On October 1, 2008, the Securities and Exchange Commission extended its emergency action prohibiting short sales of shares of certain financial companies to the third business day after the enactment of the pending federal legislation to stabilize the credit markets and financial system, but not later than October 17. The legislation, better known as the bailout bill, was passed on Friday, October 3 and immediately signed into law by President Bush.
The day after the ban was first announced, the ProShares UltraShort Financial ETF (SKF) was halted and when it resumed trading it barely budged. In the meantime, financials tumbled and many holders of SKF missed out on a 16% gain that day.
Since then, SKF has been trading reasonably in tune with the double inverse of the Dow Jones Financial Index (also the basis for the iShares Financial ETF - IYF). Despite, the ban on short selling, most of the stocks protected by the ban have fallen anyway.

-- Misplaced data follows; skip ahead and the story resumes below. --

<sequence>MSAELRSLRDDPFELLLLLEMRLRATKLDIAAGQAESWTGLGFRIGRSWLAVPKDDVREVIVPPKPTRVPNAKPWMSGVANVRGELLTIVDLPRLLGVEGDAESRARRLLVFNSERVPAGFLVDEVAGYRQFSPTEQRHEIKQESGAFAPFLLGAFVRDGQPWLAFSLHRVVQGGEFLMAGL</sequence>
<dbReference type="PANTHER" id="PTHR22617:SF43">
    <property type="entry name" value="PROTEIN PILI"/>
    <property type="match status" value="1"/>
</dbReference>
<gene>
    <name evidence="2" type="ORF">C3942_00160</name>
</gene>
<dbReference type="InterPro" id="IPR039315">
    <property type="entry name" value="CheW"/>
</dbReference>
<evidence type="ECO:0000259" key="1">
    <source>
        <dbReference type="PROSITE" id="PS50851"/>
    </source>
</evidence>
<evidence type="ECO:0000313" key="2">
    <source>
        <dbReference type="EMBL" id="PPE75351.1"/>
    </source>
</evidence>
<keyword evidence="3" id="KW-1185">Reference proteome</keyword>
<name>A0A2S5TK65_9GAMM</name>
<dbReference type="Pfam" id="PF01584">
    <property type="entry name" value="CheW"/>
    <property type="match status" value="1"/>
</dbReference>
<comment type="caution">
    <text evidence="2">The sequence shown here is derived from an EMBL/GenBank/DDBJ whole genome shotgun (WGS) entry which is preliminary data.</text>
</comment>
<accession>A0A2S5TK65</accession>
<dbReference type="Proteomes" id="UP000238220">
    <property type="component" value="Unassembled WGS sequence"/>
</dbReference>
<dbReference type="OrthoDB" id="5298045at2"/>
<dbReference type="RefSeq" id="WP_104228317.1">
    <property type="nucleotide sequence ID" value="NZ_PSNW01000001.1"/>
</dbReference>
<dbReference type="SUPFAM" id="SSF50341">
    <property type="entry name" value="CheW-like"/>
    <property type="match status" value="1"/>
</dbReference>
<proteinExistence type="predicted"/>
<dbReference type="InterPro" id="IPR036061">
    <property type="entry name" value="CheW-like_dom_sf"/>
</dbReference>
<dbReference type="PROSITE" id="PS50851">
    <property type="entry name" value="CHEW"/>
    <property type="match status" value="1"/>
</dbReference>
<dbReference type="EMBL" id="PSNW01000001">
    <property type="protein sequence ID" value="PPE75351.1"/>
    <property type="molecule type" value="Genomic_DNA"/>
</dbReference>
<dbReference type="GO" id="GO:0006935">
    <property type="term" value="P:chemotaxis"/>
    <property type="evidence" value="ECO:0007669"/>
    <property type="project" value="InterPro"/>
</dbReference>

ProShares has announced that October 9, 2008, it will resume its normal process of creating new shares of its ProShares UltraShort Financials (SKF) and ProShares Short Financials (SEF) ETFs.
This is good news for investors as spreads should be slightly narrower and the ETFs should more consistently trade closer to their net asset value.
What about the stocks that have been protected by the short selling ban? Many have already been crushed. Without the ban in place, will they take another leg down?
Consider the following:
At the July lows for IYF, at a time before Lehman collapsed, Merrill was sold, WaMu got taken under, etc., etc., the ETF fell to just under $60. Since then it traded in the $65 to $75 range. It wasn't until just this week on Tuesday that the ETF finally fell back below $60. After all these cataclysmic events in the financial sector, should the underlying index still be worth almost the same amount it was three months ago?
What do you think financial stocks go from here without the SEC to protect them?
Disclosure: long SKF
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